An Indian-origin heart surgeon in the UK was unfairly sacked after he raised concerns about patient safety, an employment tribunal has ruled.
Dr Raj Mattu was dismissed by University Hospital of Coventry and Warwickshire NHS Trust in 2010.
In 2001, he had exposed the cases of two patients who had died in crowded bays at Walsgrave Hospital in Coventry.
54-year-old Mattu said he was “absolutely relieved” at the ruling. The trust said it was disappointed and would examine the ruling for grounds to appeal.
Mattu was first suspended over allegations that he bullied a junior doctor. He was allowed to return to work but only after re-training — which he never completed.
In 2009, General Medical Council cleared Mattu of the bullying allegations, yet he was sacked by the hospital trust.
Employment judge Pauline Hughes ruled the consultant “did not cause or contribute to his dismissal” and had been subjected to “many detriments” by the trust for being a whistleblower.
His allegations had been “serious” and “attracted a great deal of media coverage and public interest”, she said.
She also ruled that the surgeon had been treated “unfavourably” by the trust as a result of a disability. But she dismissed Mattu’s claims of racial discrimination.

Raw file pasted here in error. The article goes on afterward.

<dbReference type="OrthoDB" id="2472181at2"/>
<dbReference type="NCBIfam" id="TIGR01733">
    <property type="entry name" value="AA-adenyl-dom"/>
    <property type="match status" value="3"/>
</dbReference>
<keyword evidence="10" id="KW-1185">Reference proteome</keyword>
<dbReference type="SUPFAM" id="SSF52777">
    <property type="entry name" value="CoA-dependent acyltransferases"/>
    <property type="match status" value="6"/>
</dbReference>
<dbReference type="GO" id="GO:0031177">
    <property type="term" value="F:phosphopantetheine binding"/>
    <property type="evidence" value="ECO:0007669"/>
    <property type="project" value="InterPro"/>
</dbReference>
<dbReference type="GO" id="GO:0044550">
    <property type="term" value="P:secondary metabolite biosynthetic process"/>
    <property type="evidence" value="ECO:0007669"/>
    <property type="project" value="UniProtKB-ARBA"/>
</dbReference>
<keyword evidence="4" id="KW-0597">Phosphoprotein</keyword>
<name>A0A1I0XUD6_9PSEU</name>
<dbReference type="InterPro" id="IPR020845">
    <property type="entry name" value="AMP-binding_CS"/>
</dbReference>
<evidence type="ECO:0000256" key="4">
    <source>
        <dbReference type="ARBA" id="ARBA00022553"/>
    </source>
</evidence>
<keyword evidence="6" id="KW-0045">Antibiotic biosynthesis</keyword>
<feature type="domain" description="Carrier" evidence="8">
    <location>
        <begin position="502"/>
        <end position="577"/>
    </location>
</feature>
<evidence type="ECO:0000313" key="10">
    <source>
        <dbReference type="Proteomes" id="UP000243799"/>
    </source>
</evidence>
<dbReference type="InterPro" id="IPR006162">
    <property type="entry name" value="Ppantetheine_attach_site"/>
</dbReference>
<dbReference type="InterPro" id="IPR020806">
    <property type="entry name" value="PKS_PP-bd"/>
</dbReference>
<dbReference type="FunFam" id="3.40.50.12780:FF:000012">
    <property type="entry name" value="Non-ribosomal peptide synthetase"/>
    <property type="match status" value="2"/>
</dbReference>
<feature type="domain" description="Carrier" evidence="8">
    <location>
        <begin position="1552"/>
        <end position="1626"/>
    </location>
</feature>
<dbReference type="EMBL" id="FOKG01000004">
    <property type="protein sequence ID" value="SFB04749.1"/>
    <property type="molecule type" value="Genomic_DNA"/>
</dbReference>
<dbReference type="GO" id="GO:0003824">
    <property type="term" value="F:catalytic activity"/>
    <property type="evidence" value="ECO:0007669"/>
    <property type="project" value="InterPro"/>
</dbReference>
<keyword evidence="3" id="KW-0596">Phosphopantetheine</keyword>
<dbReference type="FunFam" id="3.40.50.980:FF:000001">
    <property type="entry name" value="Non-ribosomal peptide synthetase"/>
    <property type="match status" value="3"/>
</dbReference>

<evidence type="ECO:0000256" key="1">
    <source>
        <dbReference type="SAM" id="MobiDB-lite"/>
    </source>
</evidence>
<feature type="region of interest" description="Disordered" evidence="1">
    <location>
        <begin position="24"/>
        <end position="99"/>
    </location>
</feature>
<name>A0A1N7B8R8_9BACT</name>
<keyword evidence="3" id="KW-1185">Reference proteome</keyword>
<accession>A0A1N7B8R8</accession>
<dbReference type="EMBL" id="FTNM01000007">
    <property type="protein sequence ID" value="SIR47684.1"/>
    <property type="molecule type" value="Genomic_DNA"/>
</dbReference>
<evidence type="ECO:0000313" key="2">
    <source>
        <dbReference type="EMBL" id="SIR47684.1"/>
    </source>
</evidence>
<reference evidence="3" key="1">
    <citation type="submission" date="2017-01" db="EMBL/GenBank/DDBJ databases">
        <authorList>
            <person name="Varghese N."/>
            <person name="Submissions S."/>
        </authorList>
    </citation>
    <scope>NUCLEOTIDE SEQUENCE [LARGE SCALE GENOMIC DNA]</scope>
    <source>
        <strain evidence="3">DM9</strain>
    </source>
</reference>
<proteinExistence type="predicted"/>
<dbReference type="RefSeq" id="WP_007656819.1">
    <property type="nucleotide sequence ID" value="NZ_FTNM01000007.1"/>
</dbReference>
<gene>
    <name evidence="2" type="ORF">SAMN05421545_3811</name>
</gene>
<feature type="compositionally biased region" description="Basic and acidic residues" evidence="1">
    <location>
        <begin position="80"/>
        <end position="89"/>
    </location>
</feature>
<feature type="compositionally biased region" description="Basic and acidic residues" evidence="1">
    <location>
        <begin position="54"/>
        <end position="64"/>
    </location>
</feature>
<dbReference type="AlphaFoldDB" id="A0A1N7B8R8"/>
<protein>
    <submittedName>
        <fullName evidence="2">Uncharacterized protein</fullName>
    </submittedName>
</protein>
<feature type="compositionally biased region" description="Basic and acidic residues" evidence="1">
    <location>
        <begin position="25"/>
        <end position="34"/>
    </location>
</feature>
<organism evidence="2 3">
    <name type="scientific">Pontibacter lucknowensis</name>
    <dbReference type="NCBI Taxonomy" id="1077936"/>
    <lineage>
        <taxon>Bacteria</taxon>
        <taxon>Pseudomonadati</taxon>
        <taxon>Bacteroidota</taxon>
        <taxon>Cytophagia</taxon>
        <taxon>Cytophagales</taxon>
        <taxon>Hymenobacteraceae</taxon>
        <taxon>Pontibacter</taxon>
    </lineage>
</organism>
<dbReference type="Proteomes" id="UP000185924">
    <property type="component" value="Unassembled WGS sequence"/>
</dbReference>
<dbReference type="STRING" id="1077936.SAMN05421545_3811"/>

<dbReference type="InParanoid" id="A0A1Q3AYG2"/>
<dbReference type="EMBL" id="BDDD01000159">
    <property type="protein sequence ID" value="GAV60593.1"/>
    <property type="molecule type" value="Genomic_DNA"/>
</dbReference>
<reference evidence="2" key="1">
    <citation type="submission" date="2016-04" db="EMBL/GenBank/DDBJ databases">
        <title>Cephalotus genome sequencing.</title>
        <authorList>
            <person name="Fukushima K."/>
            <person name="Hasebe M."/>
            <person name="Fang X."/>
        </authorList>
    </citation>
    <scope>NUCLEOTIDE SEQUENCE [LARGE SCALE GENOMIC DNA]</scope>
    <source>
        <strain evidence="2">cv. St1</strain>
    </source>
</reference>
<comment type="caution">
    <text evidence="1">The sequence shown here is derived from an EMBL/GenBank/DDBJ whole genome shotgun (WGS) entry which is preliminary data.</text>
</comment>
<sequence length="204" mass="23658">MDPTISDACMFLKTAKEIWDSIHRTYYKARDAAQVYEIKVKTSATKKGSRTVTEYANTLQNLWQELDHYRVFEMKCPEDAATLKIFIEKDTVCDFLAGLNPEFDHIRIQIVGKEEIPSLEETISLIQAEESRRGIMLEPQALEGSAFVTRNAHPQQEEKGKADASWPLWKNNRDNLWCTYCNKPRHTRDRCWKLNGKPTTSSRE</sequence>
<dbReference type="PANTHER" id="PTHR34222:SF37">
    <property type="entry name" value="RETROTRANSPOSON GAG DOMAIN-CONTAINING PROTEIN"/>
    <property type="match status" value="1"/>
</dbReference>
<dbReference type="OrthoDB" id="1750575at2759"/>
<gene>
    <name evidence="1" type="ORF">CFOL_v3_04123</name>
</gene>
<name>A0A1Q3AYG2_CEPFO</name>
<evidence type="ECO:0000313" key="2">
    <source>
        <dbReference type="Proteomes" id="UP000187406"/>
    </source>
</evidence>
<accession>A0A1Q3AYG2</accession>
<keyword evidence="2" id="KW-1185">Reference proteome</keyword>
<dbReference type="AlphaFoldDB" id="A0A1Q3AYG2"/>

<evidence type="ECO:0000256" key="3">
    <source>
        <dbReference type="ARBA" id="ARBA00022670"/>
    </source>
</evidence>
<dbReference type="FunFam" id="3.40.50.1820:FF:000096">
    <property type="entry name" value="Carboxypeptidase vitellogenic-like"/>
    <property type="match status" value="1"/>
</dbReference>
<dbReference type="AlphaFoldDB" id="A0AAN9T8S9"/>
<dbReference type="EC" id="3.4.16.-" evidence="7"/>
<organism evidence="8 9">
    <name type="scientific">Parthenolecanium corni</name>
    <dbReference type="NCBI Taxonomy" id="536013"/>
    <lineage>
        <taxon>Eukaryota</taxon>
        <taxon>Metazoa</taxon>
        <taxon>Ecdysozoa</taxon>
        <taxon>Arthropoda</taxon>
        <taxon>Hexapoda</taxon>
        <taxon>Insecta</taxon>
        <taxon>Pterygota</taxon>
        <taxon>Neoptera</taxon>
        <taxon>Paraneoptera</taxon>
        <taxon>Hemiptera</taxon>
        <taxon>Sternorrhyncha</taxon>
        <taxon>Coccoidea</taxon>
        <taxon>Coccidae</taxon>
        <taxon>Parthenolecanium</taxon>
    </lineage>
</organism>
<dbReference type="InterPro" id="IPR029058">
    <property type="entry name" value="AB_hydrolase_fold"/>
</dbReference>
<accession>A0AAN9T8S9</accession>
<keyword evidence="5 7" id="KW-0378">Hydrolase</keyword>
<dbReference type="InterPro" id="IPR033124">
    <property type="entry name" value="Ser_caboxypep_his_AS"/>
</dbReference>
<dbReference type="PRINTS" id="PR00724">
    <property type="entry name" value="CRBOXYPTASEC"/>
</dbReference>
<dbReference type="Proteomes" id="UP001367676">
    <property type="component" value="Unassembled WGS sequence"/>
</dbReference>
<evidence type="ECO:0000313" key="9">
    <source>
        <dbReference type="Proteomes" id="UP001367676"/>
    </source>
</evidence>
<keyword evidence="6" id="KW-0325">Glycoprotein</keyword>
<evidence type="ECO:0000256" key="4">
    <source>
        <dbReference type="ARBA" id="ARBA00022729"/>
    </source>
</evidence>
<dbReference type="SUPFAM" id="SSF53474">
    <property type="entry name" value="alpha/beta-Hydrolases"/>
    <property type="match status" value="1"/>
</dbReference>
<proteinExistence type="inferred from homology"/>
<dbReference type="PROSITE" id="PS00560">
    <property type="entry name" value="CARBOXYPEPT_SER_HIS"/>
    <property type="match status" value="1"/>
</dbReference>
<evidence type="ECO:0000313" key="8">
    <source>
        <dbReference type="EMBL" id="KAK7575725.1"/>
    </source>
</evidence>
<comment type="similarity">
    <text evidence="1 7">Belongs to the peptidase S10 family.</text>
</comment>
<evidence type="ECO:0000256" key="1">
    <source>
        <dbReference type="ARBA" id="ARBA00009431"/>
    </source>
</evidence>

Mattu told BBC Radio that the trust had made false allegations against him as a “plausible alternative” for his dismissal — when the real reason had been his whistleblowing.
“Scores of false allegations, some of them quite heinous, were put forward,” he said.
“The saddest thing out of all of this for me is that the people who have lost out the most are the patients and the public because for 13 years the trust management have prevented me from looking after patients. They have also, in the way they have treated me, discouraged any further whistle blowers in the NHS from coming forward and risking having their career and livelihood destroyed,” Mattu said.
During the tribunal, Mattu said his concerns about overcrowding in wards had been ignored. He claimed a policy of allocating five patients to four-bed bays in 1999 had prevented vital equipment being used to save the life of a 35-year-old man.
The specialist decided to “go public” in September 2001, after a hospital manager appeared in TV news reports insisting that lives had not been lost because of overcrowding.
An NHS review in 2004 cleared the hospital trust of responsibility for any deaths in relation to overcrowding.
Mattu now wants to meet health secretary Jeremy Hunt and the new NHS chief executive Simon Stevens to discuss the “important lessons” from his case, including ensuring other doctors are not similarly treated for whistleblowing.
The cardiologist’s solicitor Stephen Moore said, “The tribunal’s findings — that Dr Mattu was a whistleblower and was unfairly dismissed — completely vindicate him.”